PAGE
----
Luxury fashion brands’ social media posts around manufacturing and donating face masks and other items to essential workers during the pandemic is getting noticed.
ListenFirst, a data and analytics firm, looked at the average number of content responses fashion brands received talking about face masks between March 16 and April 16. The ListenFirst Fashion Universe is made up of 2,515 brands that have either sold at Saks Fifth Avenue or have recently appeared at New York Fashion Week. The survey measures the likes, shares, comments and retweets a post gets on Facebook, Instagram, Tumblr, Twitter and YouTube.
Louis Vuitton received an average of 185,595 responses to each of its five posts around face masks, followed by Daniel W. Fletcher, which got 58,984 responses for its post, and Burberry, which garnered 52,889 responses. Christian Siriano received an average of 36,655 responses to each of its 49 posts about making face masks, while Gucci got an average of 34,231 responses to its seven posts.
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Louis Vuitton wishes to thank the hundreds of artisans who have volunteered at Louis Vuitton’s ateliers across France. Because of their commitment, hundreds of thousands of non-surgical masks are being produced and donated to healthcare workers on the frontline. #LouisVuitton #StayAtHome
Rounding out the top 10 were Prada, with 32,388 responses to each of its four posts; Lilly Pulitzer, 30,921 responses to each of its two posts; Vera Bradley, 30,412 responses to each of its two posts; Ralph Lauren, 23,260 responses to each of its 10 posts, and Fendi, 21,071 to each of its two posts.
”There have been a variety of coronavirus-related social media posts by fashion brands that have connected with the public including efforts to make medical overalls, manufacture hand sanitizer, or even just donating money. Posts by fashion brands about making or donating face masks have especially captured the audience’s attention; averaging 73.1 percent more responses than coronavirus-related posts by fashion brands on other topics,” said Tracy David, chief marketing officer at ListenFirst.
“There’s a global shortage of adequate face masks right now, and given the fashion industry’s unique knowledge around manufacturing clothing and related supply chain issues, the social media audience is especially receptive to learning how these brands can help. This is a challenging time financially for luxury fashion, but even within that context these brands are rising to the challenge and committed to their efforts to help fight the pandemic,” David added.
Between March 16 and April 16, fashion brands shared 81,414 posts on social media, with 9.2 percent of them posts directly mentioning the coronavirus pandemic. Of those posts that directly mentioned the coronavirus, 5.9 percent talked about making and/or donating face masks, said ListenFirst.
For fashion brands, there have been 73.2 percent more responses on coronavirus-related social media posts mentioning face masks than not mentioning the topic. Posts shared by fashion brands that mentioned the coronavirus between March 16 and April 16 but didn’t mention face masks averaged 2,620 responses. Posts shared by fashion brands that talked about face masks averaged 4,538 responses in the same time period.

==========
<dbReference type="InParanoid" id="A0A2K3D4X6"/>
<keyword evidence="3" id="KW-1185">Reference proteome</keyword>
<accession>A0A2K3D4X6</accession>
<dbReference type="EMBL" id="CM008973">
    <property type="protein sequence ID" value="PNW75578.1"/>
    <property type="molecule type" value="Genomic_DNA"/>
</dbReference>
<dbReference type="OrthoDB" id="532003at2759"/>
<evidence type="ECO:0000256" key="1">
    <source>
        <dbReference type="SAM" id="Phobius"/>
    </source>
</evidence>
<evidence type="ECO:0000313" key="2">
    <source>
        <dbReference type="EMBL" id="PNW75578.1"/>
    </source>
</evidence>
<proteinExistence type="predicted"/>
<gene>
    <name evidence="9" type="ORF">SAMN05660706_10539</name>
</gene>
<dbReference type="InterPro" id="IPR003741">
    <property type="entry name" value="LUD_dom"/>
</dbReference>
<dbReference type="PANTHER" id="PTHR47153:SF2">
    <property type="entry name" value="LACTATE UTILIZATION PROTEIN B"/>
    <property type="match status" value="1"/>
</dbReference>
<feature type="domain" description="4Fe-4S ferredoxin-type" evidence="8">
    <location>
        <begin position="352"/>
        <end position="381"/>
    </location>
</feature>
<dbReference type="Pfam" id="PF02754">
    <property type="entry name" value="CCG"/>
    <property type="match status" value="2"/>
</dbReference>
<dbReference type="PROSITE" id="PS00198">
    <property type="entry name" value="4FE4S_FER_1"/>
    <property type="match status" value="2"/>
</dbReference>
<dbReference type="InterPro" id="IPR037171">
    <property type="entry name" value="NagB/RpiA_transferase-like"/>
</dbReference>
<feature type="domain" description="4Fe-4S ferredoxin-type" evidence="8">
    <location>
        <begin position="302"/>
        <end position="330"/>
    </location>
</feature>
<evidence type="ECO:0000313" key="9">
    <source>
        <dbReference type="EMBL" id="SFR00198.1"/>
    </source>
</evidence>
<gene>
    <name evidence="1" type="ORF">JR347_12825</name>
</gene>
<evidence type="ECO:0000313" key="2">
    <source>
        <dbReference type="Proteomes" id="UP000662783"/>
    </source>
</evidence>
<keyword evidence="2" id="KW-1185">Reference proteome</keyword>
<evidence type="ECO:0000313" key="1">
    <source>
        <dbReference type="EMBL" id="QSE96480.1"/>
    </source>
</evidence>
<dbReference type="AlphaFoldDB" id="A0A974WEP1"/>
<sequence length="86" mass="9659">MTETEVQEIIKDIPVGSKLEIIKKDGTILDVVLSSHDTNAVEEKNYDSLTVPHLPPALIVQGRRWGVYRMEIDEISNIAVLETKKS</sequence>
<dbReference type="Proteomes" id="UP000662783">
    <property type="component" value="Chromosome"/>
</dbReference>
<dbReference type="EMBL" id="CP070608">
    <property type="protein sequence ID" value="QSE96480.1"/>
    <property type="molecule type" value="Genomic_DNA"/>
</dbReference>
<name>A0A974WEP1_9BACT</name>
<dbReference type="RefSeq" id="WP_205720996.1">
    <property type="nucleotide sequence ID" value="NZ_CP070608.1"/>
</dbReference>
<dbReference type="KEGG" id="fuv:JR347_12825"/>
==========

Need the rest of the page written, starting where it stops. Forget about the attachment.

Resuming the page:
Face masks aren’t the only products that fashion brands have been making and/or donating to COVID-19 relief efforts. For example, 6 percent of the top 200 coronavirus related posts by fashion brands that generated the most responses during the time period were about manufacturing projects other than face masks. That included an Armani post that generated 117,358 responses on Instagram discussing how all Italian production plants are now making single use medical overalls, and a Dior post about hydroalcoholic gel deliveries (hand sanitizer) that garnered 93,322 responses on Instagram.
Some 5.5 percent of the top 200 coronavirus-related posts by fashion brands that generated the most responses between March 16 and April 16 were about donated money. For instance, Gucci received 125,541 responses to an Instagram post saying they were donating 1 million euros to the Italian Civil Protection Department, among other donations, while Valentino said its parent brand Mayhoola was giving 1 million euros to the Lombardy Health Care System in an Instagram post that received 41,824 responses.
In comparison, 10 percent of the top 200 coronavirus-related posts by fashion brands that received the most responses between March 16 and April 16 directly mentioned making and/or donating face masks.
The most viral content for fashion brands has been about face masks. For example, the top performing Louis Vuitton post between March 15 and April 16 was an Instagram Gallery that generated 490,300 responses talking about how they’re making face masks, with the four posts Vuitton shared on the subject averaging 185,595 during that time frame.
Daniel W. Fletcher generated 58,984 responses on Instagram with a more personal post about how he made a batch of masks for his grandmother’s care home. This was the top performing post for the brand during the time period. In the same time frame, Burberry generated 52,889, responses to their Instagram post about how they’re fast-tracking delivering of 100,000 surgical masks to the UK National Health Services.
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